Lindsay Whalen narrowed her focus this week.

The Gophers women's basketball team had lost two one-sided games out East. With two days of practice to prepare for Wednesday's game with Nebraska, the Gophers coach decided the team was going to work on one thing.


All of Monday, it was defense. Most of Tuesday, the same. And on Wednesday it was defense that allowed the Gophers to beat Nebraska 73-63 at Williams Arena. With the score tied 62-62 with 3 minutes, 43 seconds left, the Gophers held Nebraska to 0-for-5 shooting with two turnovers thereafter while finishing on an 11-1 run.

"Honestly, I don't think we worked on offense at all the past couple days," Gadiva Hubbard said. She scored 14 points, one of five Gophers players in double figures. "We knew we can score. It's the defensive end. And it carried over into the game today."

The Gophers (8-11, 7-10 Big Ten) were playing without point guard Jasmine Powell, out with a sprained left ankle. Kadi Sissoko was limited to two points and six minutes while battling foul trouble through three quarters. Sara Scalia made just two of 11 shots but might have been the most impactful player on the team. Handling the ball more than ever, she had eight assists, seven rebounds and zero turnovers. And it was Scalia who was guarding Nebraska star Sam Haiby (22) down the stretch.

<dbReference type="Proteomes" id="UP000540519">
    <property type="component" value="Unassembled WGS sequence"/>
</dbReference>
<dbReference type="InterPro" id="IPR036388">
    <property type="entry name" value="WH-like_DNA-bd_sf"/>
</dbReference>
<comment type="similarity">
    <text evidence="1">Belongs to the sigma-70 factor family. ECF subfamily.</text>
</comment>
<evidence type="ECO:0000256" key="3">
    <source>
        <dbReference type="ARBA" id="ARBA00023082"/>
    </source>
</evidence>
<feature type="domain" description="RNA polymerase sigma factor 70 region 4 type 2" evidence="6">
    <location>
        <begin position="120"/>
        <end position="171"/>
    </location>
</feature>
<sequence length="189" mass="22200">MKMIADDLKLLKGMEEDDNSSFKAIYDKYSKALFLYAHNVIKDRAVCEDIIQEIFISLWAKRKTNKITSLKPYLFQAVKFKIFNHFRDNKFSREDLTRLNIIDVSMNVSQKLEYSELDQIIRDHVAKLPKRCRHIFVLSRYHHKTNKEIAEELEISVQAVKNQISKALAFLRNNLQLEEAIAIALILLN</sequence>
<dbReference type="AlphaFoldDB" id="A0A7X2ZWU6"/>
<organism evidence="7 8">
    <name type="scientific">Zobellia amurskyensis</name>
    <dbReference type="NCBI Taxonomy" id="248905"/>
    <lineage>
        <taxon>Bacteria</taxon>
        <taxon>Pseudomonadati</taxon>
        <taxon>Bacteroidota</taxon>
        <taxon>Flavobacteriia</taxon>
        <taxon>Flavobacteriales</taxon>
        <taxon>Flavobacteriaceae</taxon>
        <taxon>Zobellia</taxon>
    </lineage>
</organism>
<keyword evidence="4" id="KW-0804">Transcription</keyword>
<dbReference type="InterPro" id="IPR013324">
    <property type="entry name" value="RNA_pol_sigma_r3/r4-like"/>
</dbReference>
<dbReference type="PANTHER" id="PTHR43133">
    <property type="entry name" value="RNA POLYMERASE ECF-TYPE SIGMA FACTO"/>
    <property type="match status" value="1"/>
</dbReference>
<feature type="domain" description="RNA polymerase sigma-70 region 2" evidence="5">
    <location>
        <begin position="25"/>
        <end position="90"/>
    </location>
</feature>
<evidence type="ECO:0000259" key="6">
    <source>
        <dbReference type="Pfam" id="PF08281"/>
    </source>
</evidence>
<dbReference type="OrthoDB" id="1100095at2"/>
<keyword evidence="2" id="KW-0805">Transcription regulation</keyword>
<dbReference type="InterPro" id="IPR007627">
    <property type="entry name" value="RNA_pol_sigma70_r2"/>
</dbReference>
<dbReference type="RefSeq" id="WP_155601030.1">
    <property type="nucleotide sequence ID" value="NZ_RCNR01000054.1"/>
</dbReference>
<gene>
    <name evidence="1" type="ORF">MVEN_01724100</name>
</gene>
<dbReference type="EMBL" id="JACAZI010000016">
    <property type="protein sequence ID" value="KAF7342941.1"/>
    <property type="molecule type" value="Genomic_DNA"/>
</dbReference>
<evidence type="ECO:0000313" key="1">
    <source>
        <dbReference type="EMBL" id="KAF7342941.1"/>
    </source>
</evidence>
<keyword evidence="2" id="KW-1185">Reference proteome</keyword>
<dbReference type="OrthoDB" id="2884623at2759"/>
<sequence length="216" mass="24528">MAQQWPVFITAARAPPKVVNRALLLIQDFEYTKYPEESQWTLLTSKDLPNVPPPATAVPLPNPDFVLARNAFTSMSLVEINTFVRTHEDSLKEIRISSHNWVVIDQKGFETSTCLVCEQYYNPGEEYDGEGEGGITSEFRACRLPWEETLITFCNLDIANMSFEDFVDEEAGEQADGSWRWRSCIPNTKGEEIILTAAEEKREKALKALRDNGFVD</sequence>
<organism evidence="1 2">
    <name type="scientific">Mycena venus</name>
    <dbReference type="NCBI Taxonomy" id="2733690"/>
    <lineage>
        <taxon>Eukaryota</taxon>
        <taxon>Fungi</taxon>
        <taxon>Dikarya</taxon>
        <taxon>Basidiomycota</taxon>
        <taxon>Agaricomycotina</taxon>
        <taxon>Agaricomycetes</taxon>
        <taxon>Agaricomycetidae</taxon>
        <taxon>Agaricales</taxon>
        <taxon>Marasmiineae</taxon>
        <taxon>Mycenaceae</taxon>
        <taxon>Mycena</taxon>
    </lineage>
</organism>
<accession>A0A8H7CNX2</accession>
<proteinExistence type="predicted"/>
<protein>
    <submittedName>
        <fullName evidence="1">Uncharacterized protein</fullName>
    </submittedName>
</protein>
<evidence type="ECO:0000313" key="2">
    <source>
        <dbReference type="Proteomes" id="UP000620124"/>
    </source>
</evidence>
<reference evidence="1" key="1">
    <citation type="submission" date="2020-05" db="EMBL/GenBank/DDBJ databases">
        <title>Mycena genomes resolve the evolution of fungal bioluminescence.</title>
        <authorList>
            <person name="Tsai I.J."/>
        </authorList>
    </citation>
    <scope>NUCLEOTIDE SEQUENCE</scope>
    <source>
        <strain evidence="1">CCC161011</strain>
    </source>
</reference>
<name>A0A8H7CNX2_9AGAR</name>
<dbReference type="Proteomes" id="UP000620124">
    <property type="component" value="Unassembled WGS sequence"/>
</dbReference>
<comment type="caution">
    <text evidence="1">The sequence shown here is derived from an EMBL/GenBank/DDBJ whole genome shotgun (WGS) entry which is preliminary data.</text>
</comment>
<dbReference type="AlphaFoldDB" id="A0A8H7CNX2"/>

"Since we got back from the East Coast we talked about being the tougher team," Whalen said. "Locking in defensively. Doing everything you can on every possession to impose your will. That held true to the end."

BOXSCORE: Gophers 73, Nebraska 63

While completing the season sweep of Nebraska (11-10, 9-9), the Gophers held the Huskers to 38.9% shooting and to just 12 points on 4-for-16 shooting in the fourth quarter.

Offensively, the balance was striking. Nine players scored for the Gophers. Hubbard, Klarke Sconiers (14), Scalia (11) and Sissoko — who scored eight of her 10 points in the fourth quarter — were in double figures. But no one player dominated. Kayla Merson led the team in scoring in the first quarter, Sconiers in the second, Sconiers and Laura Bagwell-Katalinich in the third, Sissoko in the fourth.

The score was tied at 62-62 on Haiby's three-point play with 3:43 left. Out of a timeout, with the Gophers locking down on the defensive end, Mershon scored, then Sisoko, twice. Then the Gophers hit five of six free throws down the stretch; Alexia Smith's free throw with 20 seconds left gave the Gophers their biggest lead of the game at 10 points.

Nebraska had won two in a row, including an upset of then-No. 24 Northwestern. Isabelle Bourne was named the conference's player of the week on Monday. With three players taking turns guarding her, Bourne scored seven points on 3-for-11 shooting. It was, in many ways, the Gophers best win of the year. Minnesota had a 12-0 edge on second-chance points, won the rebounding battle, held Nebraska to 18 points in the paint while leading in this game all but 98 seconds.

"We were just tough tonight," Whalen said. "We stayed poised throughout."